Music for Cinema & TV

Music for Cinema & TV


Since a very young age, cinema was my passion. In my teens I had a subscription to the Cinematheque, and watched lots of films every month. Each month was dedicated to another filmmaker or had a theme such as “Japanese Cinema”, or “Film Noir”. During the month dedicated to the great Italian director Federico Fellini, I watched all the films he has made up to that point, about 20 of them (in one month!). It was then that I discovered the incredibly moving music of Nino Rota, Fellini's regular collaborator on all of his films (until he died). Never before have I heard such amazing music, full of happiness and sadness at the same time, and never before have I watched a film in which the music was inseparable and had such an important part. My life changed – I knew that from now on I will be a film composer. Because of Nino Rota and Fellini.

In the examples in this section, you will be able to observe what a film composer does. A film composer is like a Haute Couture fashion designer – he or she composes music which fits the film like a glove, or like a very expensive dress or suit which was designed to fit a specific person, tailored according to this person's specific body measures. Enjoy!

Dangerous Acts (1998)

Director: Shemi Zarhin

The Jump

A man is about to jump from the roof of a building. In the building lives a woman. The man says to the woman, "if you don't forgive me, I'll jump". The woman says nothing.

This is one of this psychological thriller's breathtaking climaxes, staring 2 of Israel's leading film and theater actors, Gila Almagor and Moshe Ivgy, darkly and masterfully shot by veteran David Gurfinkel, and featuring an exciting, complex orchestral score which won the Israeli Academy Award for Best Film Score. The film won 7 Academy Awards, including Best Director.

Winner - the Israeli Academy Award for Best Music 1998

Dangerous Acts (1998)

Director: Shemi Zarhin

The Dangerous Song

The film's protagonist sings the title song from the musical-within-the-movie, a song about a poisonous femme fatale. Who is the real dangerous one?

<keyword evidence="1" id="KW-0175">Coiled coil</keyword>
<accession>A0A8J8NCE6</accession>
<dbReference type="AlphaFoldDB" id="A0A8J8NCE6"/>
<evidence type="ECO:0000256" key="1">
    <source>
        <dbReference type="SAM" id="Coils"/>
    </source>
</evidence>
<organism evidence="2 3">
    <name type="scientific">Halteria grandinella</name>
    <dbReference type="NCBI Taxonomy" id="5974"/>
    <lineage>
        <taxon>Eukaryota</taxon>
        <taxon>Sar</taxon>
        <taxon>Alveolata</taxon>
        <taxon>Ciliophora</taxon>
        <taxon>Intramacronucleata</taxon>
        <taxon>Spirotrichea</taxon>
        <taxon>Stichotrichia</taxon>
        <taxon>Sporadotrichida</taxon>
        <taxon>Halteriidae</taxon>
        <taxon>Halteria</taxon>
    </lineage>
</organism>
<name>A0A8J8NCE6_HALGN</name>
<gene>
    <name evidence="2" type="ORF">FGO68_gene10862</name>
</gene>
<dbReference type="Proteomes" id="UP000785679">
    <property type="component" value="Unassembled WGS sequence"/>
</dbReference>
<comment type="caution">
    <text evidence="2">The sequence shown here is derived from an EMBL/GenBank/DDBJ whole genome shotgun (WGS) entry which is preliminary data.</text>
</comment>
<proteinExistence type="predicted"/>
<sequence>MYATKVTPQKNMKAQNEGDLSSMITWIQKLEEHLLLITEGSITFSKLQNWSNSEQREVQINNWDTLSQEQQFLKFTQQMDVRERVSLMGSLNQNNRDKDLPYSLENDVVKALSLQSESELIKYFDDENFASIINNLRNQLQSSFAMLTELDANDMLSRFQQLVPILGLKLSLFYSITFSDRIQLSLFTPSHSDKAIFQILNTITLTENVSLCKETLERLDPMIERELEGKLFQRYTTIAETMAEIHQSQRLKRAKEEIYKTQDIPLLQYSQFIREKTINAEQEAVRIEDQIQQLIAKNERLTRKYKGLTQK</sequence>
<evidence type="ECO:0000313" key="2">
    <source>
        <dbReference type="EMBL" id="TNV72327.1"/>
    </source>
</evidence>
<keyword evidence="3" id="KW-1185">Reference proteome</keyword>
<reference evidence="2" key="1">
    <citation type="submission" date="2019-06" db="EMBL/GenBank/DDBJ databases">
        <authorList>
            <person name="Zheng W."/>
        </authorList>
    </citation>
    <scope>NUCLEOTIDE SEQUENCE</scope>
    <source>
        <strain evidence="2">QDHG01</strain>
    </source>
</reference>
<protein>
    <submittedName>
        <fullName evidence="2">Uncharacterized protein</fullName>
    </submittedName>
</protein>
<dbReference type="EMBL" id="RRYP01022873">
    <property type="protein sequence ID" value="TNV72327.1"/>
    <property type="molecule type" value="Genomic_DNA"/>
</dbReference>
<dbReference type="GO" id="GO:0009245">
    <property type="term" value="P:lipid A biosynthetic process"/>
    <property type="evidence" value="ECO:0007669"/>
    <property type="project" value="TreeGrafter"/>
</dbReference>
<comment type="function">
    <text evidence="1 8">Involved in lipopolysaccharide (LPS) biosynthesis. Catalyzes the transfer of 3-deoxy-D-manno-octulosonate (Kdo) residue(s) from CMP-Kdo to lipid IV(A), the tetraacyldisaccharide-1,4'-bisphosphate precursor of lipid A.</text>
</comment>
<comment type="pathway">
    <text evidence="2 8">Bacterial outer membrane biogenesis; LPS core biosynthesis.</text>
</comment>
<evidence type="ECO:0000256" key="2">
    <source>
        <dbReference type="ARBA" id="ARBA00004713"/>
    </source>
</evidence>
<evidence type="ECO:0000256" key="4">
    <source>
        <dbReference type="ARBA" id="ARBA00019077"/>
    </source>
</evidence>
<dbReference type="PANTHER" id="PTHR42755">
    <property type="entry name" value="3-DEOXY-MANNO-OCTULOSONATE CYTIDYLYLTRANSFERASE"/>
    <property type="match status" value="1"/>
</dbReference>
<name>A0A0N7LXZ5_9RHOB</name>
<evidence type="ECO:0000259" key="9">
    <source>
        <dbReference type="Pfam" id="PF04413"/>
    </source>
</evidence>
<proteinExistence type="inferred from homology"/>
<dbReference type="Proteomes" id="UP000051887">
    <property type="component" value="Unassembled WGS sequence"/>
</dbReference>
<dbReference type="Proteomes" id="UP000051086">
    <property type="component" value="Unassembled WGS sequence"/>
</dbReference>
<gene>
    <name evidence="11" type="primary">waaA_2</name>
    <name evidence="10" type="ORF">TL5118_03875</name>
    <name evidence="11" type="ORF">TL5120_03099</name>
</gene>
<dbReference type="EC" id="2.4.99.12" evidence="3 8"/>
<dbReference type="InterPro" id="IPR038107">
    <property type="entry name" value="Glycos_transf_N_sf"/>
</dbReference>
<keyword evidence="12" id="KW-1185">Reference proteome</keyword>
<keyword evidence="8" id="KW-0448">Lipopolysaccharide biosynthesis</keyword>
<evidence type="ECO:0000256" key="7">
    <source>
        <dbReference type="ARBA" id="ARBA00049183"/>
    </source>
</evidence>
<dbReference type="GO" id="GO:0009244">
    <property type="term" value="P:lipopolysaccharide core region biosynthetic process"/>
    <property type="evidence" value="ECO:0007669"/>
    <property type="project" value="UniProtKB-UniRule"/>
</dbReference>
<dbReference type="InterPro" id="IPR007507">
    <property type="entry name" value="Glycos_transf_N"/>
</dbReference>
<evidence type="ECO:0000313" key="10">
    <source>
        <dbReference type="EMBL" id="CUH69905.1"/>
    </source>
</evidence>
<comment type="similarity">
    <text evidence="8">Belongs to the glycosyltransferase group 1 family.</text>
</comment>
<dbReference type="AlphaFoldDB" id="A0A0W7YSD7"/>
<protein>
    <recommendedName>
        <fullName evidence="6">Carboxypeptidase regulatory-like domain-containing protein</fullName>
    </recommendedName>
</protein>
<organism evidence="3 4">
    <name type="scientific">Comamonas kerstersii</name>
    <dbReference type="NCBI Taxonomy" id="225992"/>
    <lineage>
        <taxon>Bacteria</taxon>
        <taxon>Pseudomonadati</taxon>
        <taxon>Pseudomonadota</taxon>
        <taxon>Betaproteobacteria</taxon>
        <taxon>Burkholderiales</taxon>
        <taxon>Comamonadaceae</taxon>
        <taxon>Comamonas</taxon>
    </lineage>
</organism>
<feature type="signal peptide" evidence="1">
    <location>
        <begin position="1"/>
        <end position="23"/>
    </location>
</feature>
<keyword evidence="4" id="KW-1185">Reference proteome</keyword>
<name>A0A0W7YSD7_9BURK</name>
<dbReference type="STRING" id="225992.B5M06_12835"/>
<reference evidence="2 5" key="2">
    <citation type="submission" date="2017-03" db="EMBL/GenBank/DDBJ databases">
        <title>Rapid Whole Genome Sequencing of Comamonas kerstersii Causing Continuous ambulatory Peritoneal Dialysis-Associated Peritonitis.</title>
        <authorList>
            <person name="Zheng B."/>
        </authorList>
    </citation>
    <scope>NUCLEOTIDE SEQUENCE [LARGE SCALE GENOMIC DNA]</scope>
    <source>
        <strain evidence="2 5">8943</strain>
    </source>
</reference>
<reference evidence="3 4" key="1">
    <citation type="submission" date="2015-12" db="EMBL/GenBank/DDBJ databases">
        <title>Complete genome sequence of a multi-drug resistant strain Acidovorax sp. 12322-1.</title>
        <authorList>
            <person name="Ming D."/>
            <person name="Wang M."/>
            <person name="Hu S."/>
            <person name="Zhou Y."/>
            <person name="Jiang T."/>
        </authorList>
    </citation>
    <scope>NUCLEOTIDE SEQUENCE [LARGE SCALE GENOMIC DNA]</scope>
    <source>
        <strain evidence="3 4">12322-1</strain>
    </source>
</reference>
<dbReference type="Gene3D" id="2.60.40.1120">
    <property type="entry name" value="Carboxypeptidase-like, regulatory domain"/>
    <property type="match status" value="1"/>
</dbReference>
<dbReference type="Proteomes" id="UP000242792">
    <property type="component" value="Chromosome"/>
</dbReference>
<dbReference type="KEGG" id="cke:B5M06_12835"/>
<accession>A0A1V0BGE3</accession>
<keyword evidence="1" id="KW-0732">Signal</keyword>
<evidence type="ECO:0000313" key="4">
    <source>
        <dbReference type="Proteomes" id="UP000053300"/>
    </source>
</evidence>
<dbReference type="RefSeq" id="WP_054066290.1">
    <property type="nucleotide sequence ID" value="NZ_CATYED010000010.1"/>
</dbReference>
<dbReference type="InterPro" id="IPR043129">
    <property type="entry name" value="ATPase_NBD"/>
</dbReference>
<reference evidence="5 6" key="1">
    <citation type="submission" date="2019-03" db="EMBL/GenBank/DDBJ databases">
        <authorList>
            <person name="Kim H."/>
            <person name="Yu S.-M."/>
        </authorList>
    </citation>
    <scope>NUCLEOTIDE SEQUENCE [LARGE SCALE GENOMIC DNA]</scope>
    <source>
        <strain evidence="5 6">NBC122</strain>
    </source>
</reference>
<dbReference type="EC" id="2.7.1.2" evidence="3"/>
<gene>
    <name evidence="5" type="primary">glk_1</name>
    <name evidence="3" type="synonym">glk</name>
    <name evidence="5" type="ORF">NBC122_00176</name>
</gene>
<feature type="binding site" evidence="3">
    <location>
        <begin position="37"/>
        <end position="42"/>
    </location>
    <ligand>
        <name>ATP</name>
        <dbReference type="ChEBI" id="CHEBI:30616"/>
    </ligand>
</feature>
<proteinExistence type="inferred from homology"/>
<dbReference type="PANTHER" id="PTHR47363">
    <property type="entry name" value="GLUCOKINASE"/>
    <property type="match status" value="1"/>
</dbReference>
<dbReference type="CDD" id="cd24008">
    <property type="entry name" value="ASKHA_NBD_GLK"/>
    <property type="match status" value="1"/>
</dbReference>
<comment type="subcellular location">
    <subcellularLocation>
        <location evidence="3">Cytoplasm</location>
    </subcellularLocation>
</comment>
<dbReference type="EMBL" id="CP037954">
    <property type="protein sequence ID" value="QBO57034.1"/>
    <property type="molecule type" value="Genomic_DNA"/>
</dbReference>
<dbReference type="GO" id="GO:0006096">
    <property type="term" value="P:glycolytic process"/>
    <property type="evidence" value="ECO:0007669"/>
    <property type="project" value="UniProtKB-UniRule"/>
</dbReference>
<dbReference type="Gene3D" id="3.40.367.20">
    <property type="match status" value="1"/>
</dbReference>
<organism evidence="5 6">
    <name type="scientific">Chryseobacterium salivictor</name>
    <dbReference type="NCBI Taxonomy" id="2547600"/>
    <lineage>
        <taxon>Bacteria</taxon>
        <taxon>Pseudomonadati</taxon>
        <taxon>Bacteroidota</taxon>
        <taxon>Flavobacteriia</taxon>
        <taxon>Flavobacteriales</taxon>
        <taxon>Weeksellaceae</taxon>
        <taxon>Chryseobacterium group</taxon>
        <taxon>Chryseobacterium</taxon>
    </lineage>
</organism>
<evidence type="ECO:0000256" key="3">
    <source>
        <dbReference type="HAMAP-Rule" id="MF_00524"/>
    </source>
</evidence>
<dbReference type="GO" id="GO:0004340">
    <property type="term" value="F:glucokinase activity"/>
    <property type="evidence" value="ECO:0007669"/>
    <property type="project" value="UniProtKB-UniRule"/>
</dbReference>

Winner - the Israeli Academy Award for Best Music 1998

Fire Birds (2015)

Director: Amir Wolf

The Three Old Ladies

Amir Wolf's thrilling debut film, a mystery drama with a sense of humor that touches on old age, death and the memory of the holocaust, features three veteran stage and film actresses as the film's female protagonists. The theme I composed tried to capture the old, elegant world of pre-war Europe, by using fretted instruments such as a dulcimer, a mandolin and a guitar (reminding us of the zither from the famous “The Third Man” theme), and by writing the theme is a waltzy meter - ¾ – which alludes to the three ladies and their mysterious personalities.

Three Fingers (2001)

Director: Daphna Levin

The Three Fingers

Retired husband Dovik loves to build wooden shelves for Ofra, his wife, even though she probably has too many of those by now. Until...

Mother Divine (2004)

Director: Jeff P. Elstone


Marlena, a glamorous opera singer, arrives at an abandoned hotel troubled, alone, and in need of refuge. Once checking into a room of her own, she enters a realm of fantasy that is quickly interrupted by her own reality and a peculiar need for reconciliation. After reaching out to her mother in desperation and in need of redemption, she is subsequently cast further away into a lonely and altogether desolate place with only a single path left to follow. In the end, Marlena meets her fate in the very place where her dreams once flourished.

The score fills this Lynchian, surreal, stylish and mostly dialogue-less melodrama, with reminiscenses and winks to the Golden Age of Hollywood and to the great operas of the past.

Passover Fever (1995)

Director: Shemi Zarhin

Snow in April

One of Israel's most successful films, starring some of Israel's most popular actors (Gila Almagor, Yosef Shiloach and Alon Aboutboul), this gentle comedy has in its center a big family uniting at the family's big house to celebrate the traditional Passover night. Suspicions, lies, fears and obssessions all surface only to reach a moving climax in which all is not resolved – but at least the masks are off and feelings are bare from now on.

In this emotional final scene, director Zarhin decided to ommit all previously reorded dialogue and sound effects, leaving only the film's central musical theme on the soundtrack.

Nominated - the Israeli Academy Award for Best Music 1995